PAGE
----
AH: What kind of involvement did you have with the Australia(n) Music Centre then - and later? Did you follow the destinies of the Centre under various directors?

NW: To be honest, my main involvement was as a director. I was of course involved in many performances of new music as a performer, so in that sense interacted with the composers who were the main focus of the centre. I have stayed in contact more or less as my own career and physical location has changed. In the early days, James Murdoch was the driving force, followed by Dick Letts and of course John Davis. Our goal was to raise awareness, encourage collaboration, and be a central part of the arts renaissance of the time.

AH: You've been active in Australian musical life in a number of roles, from cellist to composer, concert organiser, record producer, and also a generous sponsor. Would you like to say something about the way you see the Australian musical life developing over the 40 years since the opening of the AMC, and how you see its future - for instance lessons that were (or were not) learned over the years?

NW: This is too big a question (or too many questions) for a simple reflection - I'd say we have certainly matured. And the AMC is a wonderful resource for anyone interested in Australian music. In general there is now too much expectation of entitlement or government support, which was not the case 40 years ago. I don't think we have learned how to make Australian government (State and Federal) take the arts seriously as a matter of course, unless there is a particularly receptive politician (like Whitlam or Keating). This has been done successfully in Europe, so I don't see why we can't here. I suspect it's a failure to fully engage with successful areas with high profile, like sports, which has so much in common with arts, especially from a professional performer perspective (I have always found professional sports people to really easily understand and respect the work ethic required in the arts). We have lost much of the risk-taking which was present when I was younger, and all of the above has led to a certain predictability in the 'serious' new music arena, which in my view is not nearly as dynamic as the EDM [electronic dance music] scene for example. On the other hand, the digital world has broken down boundaries and allowed for more creativity (and junk) than ever before.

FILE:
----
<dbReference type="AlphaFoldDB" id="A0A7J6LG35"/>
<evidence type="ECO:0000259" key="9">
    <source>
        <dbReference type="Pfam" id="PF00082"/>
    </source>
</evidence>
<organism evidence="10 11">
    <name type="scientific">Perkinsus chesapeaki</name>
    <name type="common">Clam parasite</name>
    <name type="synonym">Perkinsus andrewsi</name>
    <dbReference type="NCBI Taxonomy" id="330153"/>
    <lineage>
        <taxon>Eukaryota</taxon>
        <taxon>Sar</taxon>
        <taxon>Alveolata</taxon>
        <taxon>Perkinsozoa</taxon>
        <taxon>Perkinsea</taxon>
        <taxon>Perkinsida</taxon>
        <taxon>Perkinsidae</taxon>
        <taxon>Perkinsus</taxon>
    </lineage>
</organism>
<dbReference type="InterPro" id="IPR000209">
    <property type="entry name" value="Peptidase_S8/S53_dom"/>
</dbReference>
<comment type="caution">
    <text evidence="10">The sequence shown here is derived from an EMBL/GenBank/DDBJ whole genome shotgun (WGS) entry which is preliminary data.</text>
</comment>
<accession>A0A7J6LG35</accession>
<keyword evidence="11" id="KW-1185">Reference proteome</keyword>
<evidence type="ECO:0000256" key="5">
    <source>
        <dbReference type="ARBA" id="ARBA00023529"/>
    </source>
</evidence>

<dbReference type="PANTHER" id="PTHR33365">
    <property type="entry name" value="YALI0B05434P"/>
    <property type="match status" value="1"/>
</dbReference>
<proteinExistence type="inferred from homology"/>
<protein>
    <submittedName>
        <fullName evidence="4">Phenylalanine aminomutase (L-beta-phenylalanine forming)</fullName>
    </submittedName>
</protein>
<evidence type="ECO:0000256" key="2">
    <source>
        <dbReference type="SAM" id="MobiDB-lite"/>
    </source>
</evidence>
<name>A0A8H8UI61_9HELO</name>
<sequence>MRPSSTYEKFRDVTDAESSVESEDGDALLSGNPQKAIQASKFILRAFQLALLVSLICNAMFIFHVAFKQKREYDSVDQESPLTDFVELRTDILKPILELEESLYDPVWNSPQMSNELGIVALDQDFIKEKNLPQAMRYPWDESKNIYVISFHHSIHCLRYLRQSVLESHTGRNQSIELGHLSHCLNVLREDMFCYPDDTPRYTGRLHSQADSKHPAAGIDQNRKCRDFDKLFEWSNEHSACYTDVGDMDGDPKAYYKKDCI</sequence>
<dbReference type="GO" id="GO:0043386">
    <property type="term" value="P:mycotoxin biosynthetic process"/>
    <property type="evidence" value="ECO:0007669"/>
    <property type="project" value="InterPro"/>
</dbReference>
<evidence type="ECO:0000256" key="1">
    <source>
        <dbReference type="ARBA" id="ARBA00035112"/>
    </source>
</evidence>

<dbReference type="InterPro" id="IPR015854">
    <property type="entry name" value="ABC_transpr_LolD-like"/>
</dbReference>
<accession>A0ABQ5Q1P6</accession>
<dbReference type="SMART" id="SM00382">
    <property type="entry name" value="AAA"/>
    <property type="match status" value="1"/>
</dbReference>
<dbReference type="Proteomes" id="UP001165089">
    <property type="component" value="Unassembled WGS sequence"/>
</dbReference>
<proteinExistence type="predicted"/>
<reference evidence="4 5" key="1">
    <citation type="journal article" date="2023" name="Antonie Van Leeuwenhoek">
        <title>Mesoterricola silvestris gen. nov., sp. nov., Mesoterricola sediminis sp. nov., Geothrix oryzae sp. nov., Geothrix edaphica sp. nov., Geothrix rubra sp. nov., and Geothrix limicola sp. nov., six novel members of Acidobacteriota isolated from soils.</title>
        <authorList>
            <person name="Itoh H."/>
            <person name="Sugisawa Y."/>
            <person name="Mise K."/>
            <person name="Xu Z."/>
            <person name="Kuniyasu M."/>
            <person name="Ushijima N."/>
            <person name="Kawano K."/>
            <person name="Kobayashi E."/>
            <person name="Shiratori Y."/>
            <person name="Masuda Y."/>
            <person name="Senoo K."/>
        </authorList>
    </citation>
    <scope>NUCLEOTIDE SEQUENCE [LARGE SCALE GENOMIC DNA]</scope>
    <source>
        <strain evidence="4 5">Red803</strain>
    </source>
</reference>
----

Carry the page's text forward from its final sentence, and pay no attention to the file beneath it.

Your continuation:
All of this creates challenges for the AMC. Not sure how it currently defines its boundaries, but if it does not include all forms of music it will become marginalised. I realise the challenge, but would not shy away from it! I am always an optimist- music of one kind or another remains a daily and important part of most people's lives. This leads to immense opportunity!

> AMC's first 41 years - timeline and more articles